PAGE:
I think of the 4th pitch as the beginning of my career as a male model, as I up-climbed and down-climbed the grade 22 crux about 5 times (while Onsighting) so Simon could get the perfect shot. I even climbed it without clipping all the bolts to make it look just that little bit more inspiring. Despite being gr22, I thought it felt quite easy at the grade, consisting of extremely steep corner-crack climbing, separated by some funky face moves up a scarily detached flake, and finishing with some awkward steep squeeze-chimney moves to gain the belay. Yet, despite perhaps being soft-ish, the climbing was heaps of fun, and I eagerly await a response to my male-model application submissions to PlayGirl magazine.
The last pitch of the day, climbed right as the sun hit the rock, was up a funky leftward leaning crack which is very obvious when observed from Walls Lookdown, and proved to be no giveaway at grade 21. Blinded by the light, Jenga oozed his way up the crack methodically (but solidly), with an interesting variety of crack moves (of all sizes) and slightly-steep thin-face moves protected by solid but fiddly gear placements. He managed to Onsight this pitch (and thus the entire climb), and I cruised it on second, and we joined Simon back on Lunch Ledge about 6 hours after we started the abseil, and right as the crag went into the full scorching summer sun.

Jenga tackles the surprisingly tough Pitch 5 (21).
Equal parts crack-and-face climbing.
Suffice it to say, the day produced some great photos from Simon (the ones that look good) and myself (the ones that look half-arsed and were taken with my little point-and-shoot clipped to my harness). I've reproduced a few low-quality versions of Simon's photos (thanks, Simon!), but if you want the full glory you'll need to check out the December edition of Simon's ONSIGHT newsletter, which features the photo-essay of our Pierces Pass antics.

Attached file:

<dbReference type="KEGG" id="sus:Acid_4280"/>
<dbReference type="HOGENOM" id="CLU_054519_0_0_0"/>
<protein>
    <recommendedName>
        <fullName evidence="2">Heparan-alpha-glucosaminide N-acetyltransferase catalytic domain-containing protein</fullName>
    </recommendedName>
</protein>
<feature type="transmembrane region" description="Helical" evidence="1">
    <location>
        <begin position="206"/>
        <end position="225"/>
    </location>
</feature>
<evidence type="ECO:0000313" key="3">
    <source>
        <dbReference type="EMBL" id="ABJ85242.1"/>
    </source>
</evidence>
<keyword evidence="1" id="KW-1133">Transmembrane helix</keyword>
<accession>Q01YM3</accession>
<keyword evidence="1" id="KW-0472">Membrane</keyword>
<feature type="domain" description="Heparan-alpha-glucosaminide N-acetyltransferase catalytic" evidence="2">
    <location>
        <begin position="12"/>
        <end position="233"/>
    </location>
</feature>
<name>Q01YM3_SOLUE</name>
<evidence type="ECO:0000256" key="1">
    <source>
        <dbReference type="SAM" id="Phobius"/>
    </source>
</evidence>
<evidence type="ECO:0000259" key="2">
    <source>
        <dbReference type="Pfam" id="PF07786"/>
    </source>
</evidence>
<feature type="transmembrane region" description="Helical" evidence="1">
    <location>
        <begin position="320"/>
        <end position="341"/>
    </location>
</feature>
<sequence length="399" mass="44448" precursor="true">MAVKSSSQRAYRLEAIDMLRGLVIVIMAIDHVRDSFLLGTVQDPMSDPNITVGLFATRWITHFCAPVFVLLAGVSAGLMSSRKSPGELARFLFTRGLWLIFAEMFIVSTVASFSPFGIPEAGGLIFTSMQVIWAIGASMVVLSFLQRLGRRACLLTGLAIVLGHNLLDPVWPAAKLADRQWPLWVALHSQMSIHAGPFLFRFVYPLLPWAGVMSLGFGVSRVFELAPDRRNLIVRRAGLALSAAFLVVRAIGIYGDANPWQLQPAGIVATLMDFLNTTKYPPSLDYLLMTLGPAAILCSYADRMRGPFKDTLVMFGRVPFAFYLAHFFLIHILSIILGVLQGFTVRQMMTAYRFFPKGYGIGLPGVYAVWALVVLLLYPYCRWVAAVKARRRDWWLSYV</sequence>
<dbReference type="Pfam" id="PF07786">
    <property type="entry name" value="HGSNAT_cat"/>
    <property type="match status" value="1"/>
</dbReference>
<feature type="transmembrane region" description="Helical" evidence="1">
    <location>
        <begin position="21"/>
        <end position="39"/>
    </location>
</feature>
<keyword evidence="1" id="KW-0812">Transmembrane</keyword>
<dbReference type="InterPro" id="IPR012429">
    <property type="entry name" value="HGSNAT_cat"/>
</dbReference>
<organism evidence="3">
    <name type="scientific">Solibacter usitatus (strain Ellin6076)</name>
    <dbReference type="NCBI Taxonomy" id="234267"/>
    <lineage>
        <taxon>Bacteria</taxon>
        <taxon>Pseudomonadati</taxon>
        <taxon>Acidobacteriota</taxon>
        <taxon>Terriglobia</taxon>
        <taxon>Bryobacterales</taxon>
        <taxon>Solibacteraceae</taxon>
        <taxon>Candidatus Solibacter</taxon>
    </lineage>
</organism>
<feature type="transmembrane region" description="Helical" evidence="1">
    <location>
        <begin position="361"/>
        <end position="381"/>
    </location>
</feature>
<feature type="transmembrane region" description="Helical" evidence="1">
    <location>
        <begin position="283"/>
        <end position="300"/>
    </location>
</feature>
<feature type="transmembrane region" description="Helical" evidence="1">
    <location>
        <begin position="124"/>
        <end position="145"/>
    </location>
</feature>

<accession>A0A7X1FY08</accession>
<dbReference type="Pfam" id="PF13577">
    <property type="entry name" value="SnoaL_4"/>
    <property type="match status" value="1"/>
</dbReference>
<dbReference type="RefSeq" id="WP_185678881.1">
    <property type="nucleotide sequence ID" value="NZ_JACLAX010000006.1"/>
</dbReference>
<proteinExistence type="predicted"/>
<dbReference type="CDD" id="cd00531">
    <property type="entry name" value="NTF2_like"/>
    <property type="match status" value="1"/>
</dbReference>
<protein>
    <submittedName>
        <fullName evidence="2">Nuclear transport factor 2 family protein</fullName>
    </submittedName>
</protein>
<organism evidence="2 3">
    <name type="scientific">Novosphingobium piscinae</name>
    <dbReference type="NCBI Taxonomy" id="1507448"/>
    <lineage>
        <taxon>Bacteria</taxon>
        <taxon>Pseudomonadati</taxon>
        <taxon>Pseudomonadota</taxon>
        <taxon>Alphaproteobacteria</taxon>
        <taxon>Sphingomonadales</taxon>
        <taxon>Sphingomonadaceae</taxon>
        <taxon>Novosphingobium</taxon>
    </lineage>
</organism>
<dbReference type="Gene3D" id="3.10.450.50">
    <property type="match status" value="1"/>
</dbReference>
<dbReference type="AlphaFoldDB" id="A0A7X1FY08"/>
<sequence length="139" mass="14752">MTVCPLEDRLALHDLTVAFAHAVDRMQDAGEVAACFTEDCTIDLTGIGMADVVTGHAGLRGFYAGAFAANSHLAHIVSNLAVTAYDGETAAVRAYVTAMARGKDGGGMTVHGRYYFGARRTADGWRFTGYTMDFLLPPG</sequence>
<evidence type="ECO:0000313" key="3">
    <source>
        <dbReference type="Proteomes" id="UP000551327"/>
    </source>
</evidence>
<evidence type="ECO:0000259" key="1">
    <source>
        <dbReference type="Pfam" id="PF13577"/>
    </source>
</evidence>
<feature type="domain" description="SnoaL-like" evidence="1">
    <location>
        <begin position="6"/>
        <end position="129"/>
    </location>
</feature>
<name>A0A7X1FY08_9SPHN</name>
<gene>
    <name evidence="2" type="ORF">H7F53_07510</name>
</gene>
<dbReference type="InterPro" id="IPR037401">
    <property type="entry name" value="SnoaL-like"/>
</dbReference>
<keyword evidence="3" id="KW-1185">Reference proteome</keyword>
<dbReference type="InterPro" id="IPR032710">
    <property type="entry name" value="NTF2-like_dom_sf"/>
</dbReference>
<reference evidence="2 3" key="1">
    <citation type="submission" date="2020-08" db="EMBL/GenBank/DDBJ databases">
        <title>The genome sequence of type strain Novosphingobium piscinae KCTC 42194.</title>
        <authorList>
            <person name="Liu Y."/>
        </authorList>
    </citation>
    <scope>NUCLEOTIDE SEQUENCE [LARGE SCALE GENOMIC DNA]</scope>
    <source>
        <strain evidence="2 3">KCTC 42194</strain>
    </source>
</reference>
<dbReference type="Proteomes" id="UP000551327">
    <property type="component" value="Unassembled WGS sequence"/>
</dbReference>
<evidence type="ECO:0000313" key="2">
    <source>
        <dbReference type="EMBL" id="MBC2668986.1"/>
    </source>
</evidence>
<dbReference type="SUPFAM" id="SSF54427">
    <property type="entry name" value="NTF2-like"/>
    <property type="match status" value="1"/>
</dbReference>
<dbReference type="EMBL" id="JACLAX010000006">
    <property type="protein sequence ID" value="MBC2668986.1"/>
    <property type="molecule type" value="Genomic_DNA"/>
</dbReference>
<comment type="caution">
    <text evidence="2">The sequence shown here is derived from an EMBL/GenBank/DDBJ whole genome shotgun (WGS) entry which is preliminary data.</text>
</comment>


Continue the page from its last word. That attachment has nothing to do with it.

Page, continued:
So, what of the route? Well, straight-up, it's a 5-star classic, featuring possibly the best hard-trad climbing I've done in the Blueys (and is perhaps the best trad multi I've ever done in the Blueys, regardless of difficulty), with every pitch having something to offer and generally great rock throughout. At the grade, it's a middle-tier gr25 (not even the usual trad-esque sandbag we've come to expect over the years) and is so well protected that I don't think that the grade should dissuade anyone who can dog a trad 25 from having a crack at it. In fact, it's so good, that when I get back from Tassie I'm super-psyched to have another crack at it so that I can clean up my 1-fall ascent of the crux pitch and score the true tick. Unlike some trad multis in the Blueys, there's nothing about Samarkand that would ever discourage me from launching up it again... well, except for perhaps the rubbish abseil in. Seriously, borrow yourself a 200m rope (or join 3 x 60m statics and do it as a giant rap moving past the knots on the way down).

Well, it's time to end this blog update and get back to climbing in Tassie. I'll endeavour to update some of the more recent Tassie adventures in the next week or so, and I've got a few good stories to tell that you guys might enjoy. The interesting epiphany to come from this brief stop-over back home on my way to Tassie, is that despite climbing 4 seldom repeated trad multipitches in Pierces Pass, all of them were enjoyable in their own way, with perhaps the least obscure of them (Contented Cows) being of the lowest quality.

Don't ever say that obscure correlates to esoteric when it comes to Trad climbing in the Blue Mountains...